SA’s official opposition party, the DA, has rejected race as a way to categorise people. 

The party took the stance for nonracialism as opposed  to multiracialism at its first ever policy conference on Saturday.

The conference dealt with the values and principles of the party as well as its policy on economic justice, and was called following a report compiled by an independent review panel after support for the DA waned in the 2019 general election

Race is one of the most controversial issues in the DA. The party’s redress policies, in particular, have been the subject of much debate over the past few years, the main issue in the debate being race as a proxy for disadvantage. 

On Saturday, delegates at the conference adopted nonracialism as one of its values and principles as is, with no amendments made to the policy proposal put forward by the party’s policy unit, headed by Gwen Ngwenya. 

The now accepted principle of nonracialism is defined by the DA as the “rejection of race as a way to categorise and treat people, particularly in legislation”.

“The assumption that one’s “race” represents people who think, feel, or have the same experience of shared events, based on their physical appearance, is false,” the new principle states.

It goes further to say that while there is scientific consensus that race does not exist, racialism and racism do exist and have a profound and damaging impact on the lives of individuals and society.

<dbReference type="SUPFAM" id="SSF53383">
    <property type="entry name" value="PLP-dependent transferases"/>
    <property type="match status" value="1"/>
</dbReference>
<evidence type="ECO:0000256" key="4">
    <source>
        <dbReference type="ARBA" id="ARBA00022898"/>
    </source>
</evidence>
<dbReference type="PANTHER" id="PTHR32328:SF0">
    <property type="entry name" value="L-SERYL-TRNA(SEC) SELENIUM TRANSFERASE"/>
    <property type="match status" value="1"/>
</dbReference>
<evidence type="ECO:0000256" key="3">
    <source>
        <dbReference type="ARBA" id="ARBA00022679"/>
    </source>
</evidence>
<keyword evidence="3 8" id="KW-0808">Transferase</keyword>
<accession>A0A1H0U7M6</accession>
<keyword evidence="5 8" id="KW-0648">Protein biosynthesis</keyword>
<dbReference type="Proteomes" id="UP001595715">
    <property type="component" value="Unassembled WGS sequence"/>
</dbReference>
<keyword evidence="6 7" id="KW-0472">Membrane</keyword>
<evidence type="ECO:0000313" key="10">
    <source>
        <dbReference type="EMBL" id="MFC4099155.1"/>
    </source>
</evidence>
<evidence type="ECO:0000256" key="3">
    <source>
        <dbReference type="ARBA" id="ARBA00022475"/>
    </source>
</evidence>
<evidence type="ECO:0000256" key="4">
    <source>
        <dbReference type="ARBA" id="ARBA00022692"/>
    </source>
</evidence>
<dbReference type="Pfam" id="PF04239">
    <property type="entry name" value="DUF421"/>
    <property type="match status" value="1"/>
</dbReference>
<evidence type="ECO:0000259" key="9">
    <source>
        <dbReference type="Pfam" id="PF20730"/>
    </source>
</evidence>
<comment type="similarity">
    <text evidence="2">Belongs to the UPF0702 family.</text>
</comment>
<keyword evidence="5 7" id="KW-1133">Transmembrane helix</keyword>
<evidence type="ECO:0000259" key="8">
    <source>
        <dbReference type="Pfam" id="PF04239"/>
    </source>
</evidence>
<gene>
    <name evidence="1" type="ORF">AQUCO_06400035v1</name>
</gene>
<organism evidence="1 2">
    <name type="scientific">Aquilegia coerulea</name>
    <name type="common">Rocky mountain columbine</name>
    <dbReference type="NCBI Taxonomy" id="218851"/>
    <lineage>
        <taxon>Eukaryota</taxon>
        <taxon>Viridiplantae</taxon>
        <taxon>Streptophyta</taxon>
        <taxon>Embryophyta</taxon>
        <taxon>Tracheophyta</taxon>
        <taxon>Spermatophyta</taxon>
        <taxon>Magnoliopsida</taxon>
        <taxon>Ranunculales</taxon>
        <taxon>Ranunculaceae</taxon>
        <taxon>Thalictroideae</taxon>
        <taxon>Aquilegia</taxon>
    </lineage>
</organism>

“They (racialism and racism) are abhorrent and detestable. A great deal of harm was caused, and continues to be caused, on the basis of false beliefs in racial difference,” it states.

The principle acknowledges that social groups based on cultural, religious, political and linguistic factors do exist.

“However, people who identify with each other on this basis should not be squeezed into narrow racial boxes inherited from our segregated past,”  it says. 

“Nonracialism is therefore a commitment, not just to reject racialism and racism, but to fight for the deconstruction of race, and the reconstruction of a nonracial future”.

The party does, however, support the principle of redress, saying it recognises the need to remedy or correct an unfair or unjust situation. 

“Our past is littered with myriad injustices, arising from past conflicts and the racial segregation policy of apartheid. These include forced removals, job reservation, detention without trial, disparities in education and concentration camps.

“The consequences of these injustices remain, compounded by poor governance, and are reflected in high rates of poverty, unemployment, and general inequality of opportunity,” the principle states. 

Redress must couple a firm commitment to reconciliation with a commitment to ensuring that inequality of opportunity is not a feature of the present or the future. ​

“Policies which tackle inequality of opportunity — including interventions in education, healthcare, the economy, and safety and security —  will always be central pillars of our programme of action,” the principle states. 

The policy conference continued on Saturday and Sunday.

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